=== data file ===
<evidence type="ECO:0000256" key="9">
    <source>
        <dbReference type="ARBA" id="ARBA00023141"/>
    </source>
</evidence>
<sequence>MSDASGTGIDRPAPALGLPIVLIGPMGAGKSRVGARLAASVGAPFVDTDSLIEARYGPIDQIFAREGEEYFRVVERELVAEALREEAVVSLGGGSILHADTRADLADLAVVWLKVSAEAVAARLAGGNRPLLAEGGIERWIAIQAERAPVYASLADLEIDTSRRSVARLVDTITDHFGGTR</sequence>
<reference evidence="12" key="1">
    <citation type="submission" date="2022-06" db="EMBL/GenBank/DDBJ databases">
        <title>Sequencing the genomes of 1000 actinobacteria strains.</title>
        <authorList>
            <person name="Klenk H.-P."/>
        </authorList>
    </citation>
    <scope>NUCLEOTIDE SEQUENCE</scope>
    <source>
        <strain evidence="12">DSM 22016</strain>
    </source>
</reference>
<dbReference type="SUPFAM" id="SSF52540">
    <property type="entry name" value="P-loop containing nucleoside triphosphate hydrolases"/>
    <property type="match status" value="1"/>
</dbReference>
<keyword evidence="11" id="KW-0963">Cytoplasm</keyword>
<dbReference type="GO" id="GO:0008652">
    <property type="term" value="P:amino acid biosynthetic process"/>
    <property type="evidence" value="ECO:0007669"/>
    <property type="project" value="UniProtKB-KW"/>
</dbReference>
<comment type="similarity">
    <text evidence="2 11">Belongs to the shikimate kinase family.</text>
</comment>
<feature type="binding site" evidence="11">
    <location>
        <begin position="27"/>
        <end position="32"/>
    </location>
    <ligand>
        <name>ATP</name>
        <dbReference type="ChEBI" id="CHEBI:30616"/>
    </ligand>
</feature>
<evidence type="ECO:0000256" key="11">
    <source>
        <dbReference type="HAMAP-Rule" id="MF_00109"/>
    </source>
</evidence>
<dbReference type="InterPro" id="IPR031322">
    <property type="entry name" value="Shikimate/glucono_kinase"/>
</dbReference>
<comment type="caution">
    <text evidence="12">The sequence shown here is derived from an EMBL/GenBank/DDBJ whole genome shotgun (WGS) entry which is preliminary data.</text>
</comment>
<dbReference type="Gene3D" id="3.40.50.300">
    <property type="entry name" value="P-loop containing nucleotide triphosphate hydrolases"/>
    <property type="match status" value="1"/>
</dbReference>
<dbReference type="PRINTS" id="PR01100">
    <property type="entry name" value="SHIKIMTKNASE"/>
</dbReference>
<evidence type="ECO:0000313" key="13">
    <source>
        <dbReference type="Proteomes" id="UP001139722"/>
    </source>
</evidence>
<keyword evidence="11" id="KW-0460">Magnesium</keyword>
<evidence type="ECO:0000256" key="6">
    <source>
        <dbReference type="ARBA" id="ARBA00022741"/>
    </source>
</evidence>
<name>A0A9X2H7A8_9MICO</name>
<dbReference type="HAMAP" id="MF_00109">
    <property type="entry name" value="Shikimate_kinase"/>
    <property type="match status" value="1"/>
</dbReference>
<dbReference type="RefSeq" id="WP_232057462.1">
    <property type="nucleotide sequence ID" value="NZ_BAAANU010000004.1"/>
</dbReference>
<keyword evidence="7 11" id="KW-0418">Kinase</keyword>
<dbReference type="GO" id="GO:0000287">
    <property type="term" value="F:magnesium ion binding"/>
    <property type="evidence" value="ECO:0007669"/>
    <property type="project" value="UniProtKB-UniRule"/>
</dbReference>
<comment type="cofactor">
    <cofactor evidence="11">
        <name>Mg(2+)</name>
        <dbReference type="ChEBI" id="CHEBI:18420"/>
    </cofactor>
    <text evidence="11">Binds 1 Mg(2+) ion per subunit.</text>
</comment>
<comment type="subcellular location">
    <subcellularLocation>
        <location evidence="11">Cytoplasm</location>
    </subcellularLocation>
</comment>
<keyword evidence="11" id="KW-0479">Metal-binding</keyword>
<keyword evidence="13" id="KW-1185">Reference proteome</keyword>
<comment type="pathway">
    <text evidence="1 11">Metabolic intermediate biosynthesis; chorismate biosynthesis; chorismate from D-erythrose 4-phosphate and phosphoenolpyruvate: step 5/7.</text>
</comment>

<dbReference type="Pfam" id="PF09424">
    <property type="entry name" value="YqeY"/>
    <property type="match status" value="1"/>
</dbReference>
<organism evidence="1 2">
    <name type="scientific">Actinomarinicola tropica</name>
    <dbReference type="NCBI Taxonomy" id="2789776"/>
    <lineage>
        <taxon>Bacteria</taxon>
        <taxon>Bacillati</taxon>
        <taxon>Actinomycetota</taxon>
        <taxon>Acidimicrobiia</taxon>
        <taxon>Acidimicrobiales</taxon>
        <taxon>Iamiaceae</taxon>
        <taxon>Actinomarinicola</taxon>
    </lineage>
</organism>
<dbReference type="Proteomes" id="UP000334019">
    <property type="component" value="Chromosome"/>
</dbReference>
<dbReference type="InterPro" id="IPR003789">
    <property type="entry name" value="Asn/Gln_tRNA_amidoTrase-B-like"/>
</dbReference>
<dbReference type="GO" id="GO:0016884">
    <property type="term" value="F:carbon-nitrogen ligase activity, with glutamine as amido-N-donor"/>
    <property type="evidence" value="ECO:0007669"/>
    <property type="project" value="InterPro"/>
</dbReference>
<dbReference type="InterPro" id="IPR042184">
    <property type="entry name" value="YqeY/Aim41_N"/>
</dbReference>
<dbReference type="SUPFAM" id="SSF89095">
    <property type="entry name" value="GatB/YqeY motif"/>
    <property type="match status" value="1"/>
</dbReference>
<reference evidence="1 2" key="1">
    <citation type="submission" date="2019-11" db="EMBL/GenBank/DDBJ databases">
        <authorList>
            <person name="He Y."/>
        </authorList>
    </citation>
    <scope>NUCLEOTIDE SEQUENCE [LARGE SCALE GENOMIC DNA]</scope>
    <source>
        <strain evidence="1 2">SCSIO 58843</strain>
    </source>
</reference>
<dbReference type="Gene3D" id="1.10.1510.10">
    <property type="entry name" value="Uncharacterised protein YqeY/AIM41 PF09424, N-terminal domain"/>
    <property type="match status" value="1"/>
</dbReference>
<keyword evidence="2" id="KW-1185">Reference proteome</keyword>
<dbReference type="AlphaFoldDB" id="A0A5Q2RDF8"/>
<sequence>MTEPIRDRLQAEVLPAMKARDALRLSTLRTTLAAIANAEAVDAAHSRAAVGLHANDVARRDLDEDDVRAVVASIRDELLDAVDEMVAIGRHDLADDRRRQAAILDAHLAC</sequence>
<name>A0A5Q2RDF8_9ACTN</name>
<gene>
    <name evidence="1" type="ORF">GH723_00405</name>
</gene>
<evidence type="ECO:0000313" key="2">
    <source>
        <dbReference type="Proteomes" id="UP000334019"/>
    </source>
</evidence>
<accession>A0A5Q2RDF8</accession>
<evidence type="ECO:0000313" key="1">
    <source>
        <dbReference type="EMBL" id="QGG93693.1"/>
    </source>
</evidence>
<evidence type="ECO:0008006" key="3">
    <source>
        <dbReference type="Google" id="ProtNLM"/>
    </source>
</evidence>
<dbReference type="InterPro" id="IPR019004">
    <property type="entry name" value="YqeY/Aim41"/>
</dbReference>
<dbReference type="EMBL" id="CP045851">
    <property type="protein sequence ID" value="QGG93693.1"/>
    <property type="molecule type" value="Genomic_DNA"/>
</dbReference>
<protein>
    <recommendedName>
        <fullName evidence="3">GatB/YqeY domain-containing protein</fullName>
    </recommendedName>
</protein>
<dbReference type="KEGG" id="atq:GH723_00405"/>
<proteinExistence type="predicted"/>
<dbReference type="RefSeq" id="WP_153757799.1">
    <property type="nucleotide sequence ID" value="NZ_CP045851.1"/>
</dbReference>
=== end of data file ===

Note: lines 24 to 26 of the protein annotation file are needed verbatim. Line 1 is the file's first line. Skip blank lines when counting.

<dbReference type="GO" id="GO:0008652">
    <property type="term" value="P:amino acid biosynthetic process"/>
    <property type="evidence" value="ECO:0007669"/>